Prepare Fido For Your Return To Work

Written by Kate LaSala

May 12, 2020

If this picture reminds you of how you’ve been working for the last two months, you’re not alone.  Many dogs (and cats!) have been our co-workers recently and as things look like they’re beginning to move towards returning to a new normal, now is the time to help prepare your dog for this and to help stave off separation anxiety.  Here’s some ideas!

  1. Leave your house, without taking the dog.  I know this seems like crazy talk, but Fido needs some alone time too.  Get the mail, walk around the block or sit outside and read a book for a while, all without your dog.
  2. Stick to a routine, as closely as possible to your pre-Covid-19 routine.  Obviously you’re not going to work but try to keep mealtime, walks and other things as predicable and close to your normal routine as possible.  This means that unless Fido is going to 10 walks a day when you go back to work, then he probably shouldn’t be getting that many now. This will help Fido transition back more easily when it happens without causing another abrupt change in routine.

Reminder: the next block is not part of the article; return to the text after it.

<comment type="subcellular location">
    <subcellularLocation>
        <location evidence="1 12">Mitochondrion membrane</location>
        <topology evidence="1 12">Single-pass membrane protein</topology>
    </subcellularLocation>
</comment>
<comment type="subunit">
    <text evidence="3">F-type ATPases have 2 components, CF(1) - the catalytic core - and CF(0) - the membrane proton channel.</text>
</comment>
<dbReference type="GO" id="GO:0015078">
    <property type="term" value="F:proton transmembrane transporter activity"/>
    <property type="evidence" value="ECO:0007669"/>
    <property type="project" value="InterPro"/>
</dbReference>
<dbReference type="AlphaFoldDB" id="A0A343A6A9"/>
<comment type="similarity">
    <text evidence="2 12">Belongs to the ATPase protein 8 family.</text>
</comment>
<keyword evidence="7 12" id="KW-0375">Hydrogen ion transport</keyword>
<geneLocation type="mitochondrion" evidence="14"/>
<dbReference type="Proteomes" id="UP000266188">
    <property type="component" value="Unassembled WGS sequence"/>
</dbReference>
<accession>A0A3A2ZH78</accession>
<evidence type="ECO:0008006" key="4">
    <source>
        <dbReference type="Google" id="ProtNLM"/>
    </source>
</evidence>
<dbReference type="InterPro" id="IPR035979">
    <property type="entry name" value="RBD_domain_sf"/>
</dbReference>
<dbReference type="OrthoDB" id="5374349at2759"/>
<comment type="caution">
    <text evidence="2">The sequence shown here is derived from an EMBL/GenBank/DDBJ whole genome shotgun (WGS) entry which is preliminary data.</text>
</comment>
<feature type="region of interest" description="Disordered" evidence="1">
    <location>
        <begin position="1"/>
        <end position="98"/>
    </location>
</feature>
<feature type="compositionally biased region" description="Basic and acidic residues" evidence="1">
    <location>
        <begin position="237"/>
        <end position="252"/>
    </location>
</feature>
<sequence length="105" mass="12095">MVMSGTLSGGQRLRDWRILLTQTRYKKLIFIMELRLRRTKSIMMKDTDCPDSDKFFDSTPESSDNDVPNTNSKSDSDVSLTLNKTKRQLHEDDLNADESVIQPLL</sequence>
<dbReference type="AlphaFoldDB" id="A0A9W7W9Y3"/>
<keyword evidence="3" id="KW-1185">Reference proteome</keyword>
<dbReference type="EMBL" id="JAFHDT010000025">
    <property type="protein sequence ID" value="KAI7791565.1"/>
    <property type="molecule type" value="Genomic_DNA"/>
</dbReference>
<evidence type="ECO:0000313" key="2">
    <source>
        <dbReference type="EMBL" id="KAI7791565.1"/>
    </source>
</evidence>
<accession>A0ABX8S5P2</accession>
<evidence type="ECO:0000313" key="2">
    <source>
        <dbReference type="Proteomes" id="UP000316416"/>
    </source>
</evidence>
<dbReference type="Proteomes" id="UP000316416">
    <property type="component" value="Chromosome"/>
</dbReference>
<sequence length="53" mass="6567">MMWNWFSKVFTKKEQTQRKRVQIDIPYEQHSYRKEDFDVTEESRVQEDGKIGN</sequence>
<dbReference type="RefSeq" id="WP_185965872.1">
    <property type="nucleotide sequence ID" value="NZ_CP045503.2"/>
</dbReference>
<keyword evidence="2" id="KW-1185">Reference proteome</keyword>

3. Practice separation now, even if you’re still working from home.  We all love to have our dogs near us when we’re working, but try some planned separation, having your own dedicated work space and set Fido up with a long-lasting chew, frozen, stuffed Kong or another enrichment toy for a few hours while you work.
  4. Reach out for help if Fido is showing signs of anxiety or distress. Often separation anxiety manifests in vocalization, destruction, potty accidents, anorexia, self-injury and other alarming ways.  If your dog exhibits any of these, get help quickly.  While I am not (yet) a separation anxiety specialist, I can guide you and connect you to someone if I can’t help, including helping you get a meds consult if needed.

For more on this topic, have a listen to some of my amazing colleagues who did a very informative Facebook Live.

Stay safe.


You May Also Like…

Quit The Sit

Quit The Sit

  This might surprise you, but I think teaching a dog to sit is one of the the skills your dog really doesn't...